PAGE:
Anyway, as things started to actually kick in more and more, I started getting some very interesting readings.

600. 650. 700. 710. 770.

peak flow chart

Oh.

Suddenly the things on the charts started falling into the appropriate zones (green, yellow, and red, for mild, moderate, and severe) really fast. Suddenly 450 was 58% (yellow) instead of 96% (quite green), and 250, which had been right before an emergency room trip, was 32% (red, downright scary). Suddenly I started understanding what the people around me had been saying all this time about how horrible my breathing sounded, and how much I needed to get assistance. Suddenly I understood why I still felt fairly crappy at 600 and was still mildly wheezing at 710, and double-checked and triple-checked and was not doing anything to obstruct the peak flow meter’s proper working conditions when I hit 770.

All the charts I have looked up stop below 770, and the height they stop at tends to be the norm for a 6 foot 8 inch healthy young man. My “personal best” might even be above 770, although I was feeling incredibly clear (and the breath was the easiest I’d been taking in weeks) when I scored 770. This means that if I am breathing close to the norm for a 5 foot 2 inch 26-year-old woman (which, if you’re wondering, is exactly what I am), there’s already something going well into the “this isn’t a good thing going on here” zone.

Death from asthma isn’t necessarily about how much air you’re getting during an attack, at least not initially. It can happen because your lungs are working very hard, and tire out. Mine were starting to do that kind of thing. A lot. It was taking a lot of effort, even when they were capable of filling more than they were filling, to get them to fill to the capacity they had at any given moment. The default was to breathe incredibly shallowly unless working at it consciously, which I sometimes had to do to the point where I couldn’t think or type. The amount of work this takes is proportional to the way your own lungs normally work, not what the norm is. Yes, my airway might right now (as the Prednisone is wearing off) be more capable of spewing air out rapidly than most healthy people’s my age, but I’m already into the realm of having to think about breathing more than I should, and that’s where some of the danger is here. Breathing isn’t supposed to depend on conscious effort, no matter how much air you’re sucking in and blowing out — or how quickly — when you do it.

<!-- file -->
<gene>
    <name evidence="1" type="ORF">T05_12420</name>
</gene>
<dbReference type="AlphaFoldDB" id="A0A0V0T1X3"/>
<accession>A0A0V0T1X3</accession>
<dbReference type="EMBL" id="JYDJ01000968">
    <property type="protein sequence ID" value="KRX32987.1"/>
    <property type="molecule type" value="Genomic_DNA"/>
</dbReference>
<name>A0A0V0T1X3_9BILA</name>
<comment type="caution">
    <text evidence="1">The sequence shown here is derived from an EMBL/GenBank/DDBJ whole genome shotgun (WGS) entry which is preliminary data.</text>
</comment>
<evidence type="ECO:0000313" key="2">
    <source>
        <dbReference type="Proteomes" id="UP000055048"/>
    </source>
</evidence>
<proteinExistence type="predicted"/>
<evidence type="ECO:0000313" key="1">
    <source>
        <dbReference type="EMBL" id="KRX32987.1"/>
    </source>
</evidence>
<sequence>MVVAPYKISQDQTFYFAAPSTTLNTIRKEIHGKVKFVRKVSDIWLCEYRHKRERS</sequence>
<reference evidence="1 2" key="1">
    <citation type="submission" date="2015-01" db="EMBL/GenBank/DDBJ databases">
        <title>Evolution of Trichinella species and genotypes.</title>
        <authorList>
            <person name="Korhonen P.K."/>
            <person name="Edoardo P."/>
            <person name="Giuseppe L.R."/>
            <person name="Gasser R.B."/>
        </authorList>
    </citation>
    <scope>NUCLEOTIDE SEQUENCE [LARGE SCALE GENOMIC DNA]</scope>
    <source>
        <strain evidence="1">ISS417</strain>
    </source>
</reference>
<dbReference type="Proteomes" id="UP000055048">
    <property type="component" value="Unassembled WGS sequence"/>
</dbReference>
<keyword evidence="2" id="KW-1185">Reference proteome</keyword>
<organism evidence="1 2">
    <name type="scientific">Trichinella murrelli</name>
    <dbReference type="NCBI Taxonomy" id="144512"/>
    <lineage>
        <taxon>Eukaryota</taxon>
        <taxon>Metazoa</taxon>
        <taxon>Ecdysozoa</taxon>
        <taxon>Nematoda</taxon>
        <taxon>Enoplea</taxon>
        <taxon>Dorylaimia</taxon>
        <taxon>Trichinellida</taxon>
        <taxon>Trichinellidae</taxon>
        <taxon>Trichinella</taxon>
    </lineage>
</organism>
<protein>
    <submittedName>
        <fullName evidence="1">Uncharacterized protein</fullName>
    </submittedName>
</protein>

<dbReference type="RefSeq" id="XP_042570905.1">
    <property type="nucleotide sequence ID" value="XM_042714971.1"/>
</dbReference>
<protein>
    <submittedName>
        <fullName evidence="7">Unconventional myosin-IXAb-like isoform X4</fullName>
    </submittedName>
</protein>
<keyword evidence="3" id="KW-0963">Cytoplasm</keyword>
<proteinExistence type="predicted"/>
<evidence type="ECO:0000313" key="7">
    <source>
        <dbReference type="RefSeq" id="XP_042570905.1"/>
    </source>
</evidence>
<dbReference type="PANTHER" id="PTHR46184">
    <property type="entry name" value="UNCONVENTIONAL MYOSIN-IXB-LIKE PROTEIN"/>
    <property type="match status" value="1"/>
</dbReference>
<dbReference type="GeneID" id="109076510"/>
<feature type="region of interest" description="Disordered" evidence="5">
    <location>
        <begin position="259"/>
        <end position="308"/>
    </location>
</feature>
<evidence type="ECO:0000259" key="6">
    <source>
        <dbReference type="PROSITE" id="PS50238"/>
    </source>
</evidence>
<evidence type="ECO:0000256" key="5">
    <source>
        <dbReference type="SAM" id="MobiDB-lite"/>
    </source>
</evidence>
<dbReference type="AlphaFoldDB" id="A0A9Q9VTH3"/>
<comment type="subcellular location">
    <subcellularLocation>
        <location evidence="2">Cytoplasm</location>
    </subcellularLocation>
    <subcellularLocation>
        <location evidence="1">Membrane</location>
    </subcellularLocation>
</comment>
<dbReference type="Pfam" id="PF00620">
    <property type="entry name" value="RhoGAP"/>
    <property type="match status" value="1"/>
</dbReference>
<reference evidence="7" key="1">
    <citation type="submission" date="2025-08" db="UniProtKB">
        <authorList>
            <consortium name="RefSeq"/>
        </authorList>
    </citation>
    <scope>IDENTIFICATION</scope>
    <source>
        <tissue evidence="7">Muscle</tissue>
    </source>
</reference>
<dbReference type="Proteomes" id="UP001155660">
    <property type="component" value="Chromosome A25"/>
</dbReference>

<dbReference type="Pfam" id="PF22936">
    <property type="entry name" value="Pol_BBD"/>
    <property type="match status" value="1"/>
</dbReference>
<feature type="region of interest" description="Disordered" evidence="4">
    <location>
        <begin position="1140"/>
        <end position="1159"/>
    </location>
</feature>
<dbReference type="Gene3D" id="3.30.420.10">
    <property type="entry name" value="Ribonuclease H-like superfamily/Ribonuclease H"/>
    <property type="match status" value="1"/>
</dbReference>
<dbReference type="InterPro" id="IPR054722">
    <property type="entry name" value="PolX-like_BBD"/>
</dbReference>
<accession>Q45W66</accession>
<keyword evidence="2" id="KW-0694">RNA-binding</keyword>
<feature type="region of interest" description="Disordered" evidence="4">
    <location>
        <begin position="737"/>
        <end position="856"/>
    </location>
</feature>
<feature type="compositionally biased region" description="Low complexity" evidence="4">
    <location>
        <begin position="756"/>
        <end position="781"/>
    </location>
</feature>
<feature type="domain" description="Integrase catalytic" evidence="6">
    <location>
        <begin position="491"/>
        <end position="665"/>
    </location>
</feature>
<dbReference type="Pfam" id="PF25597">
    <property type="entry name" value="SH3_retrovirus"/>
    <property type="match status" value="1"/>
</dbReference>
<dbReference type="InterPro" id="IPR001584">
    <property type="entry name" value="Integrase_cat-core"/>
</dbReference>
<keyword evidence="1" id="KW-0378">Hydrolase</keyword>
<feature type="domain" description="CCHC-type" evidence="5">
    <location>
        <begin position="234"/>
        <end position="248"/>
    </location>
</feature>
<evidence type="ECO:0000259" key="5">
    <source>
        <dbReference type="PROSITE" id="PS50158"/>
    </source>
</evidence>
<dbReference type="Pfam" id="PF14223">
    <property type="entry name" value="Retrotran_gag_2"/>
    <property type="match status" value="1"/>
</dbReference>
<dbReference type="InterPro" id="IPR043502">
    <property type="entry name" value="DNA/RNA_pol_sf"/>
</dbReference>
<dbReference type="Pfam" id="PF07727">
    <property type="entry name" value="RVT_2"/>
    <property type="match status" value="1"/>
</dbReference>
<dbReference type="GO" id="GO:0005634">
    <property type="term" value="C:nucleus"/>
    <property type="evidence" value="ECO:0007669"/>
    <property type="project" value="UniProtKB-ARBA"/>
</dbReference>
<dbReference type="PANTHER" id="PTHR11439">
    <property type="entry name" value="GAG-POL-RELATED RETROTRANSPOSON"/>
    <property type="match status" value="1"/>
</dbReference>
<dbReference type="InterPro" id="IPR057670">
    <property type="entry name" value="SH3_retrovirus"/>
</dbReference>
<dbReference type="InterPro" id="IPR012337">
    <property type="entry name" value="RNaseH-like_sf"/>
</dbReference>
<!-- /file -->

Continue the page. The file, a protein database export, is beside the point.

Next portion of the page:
The good part about all this is I’m also starting to be able to document things. Like my flow dropping by 100 L/min just because I went downstairs in the elevator to briefly take my dog outside for five minutes with my face covered pretty well against the cold, and the fact that even minimal exercise is doing this to me at the moment, even before I feel it in my lungs. And like the fact that when it feels to me like something pretty serious is going on — especially with my generally poor body awareness — something serious is going on. And that my mother’s comments that I’m the sort of person she could have made training videos off of, and that if I say something’s wrong, something’s always wrong, are not just maternal pride of some sort. All the numbers at this point correspond roughly to my gut, and some of them are more sensitive than my gut (which is useful).

And hopefully I’ll have that documentation around whenever I see the new specialists. I apologize for a really long post that’s more medical than political, but after seeing numerous doctors who didn’t know these things, and who told me the opposite of a lot of these things, and who insisted they knew better than I did what was going on in my body, I’d like people to know that these things are actually real and that assumptions based on some kind of statistical norm can be really, really, really dangerous. I’m currently at what was my best a few days ago, and this still isn’t good at all. Which is kind of scary when I remember both what the worst felt like (including being unable to get to sleep because I’d stop breathing entirely whenever I stopped thinking about breathing) and what I was told about the worst (which was that, even if I was actively fighting for air and could not stop thinking about it for a second, it didn’t matter because my oxygen readings appeared normal so I was in no actual danger). People really ought to know how many doctors don’t know a thing about asthma, including where the signs are beyond wheezing or the dangers beyond oxygen-meter levels.

By the way, the cab driver who last drove me to the emergency room had a heart attack in the past and had ongoing heart problems. The doctors at that lovely hospital I went to, told him that unless he had another heart attack, they wouldn’t do anything for him (especially since he can’t afford heart medicine). He asked them “What if it’s my last heart attack?” They said, “Then you don’t have to worry about a thing.”

And on the off chance there’s any doctors reading this, a quote or paraphrase from my mother, a retired respiratory therapist (and yeah it’s medical language but you get the point): An asthma patient complaining of respiratory distress is as serious as a heart patient complaining of chest pain and should never be disregarded or taken lightly.

If I’m not writing a lot lately.

Standard

I’m not supposed to be awake right now but I’m having trouble sitting still, or sleeping, or anything, because I’ve been given Prednisone and Decatron and my mind is not working right.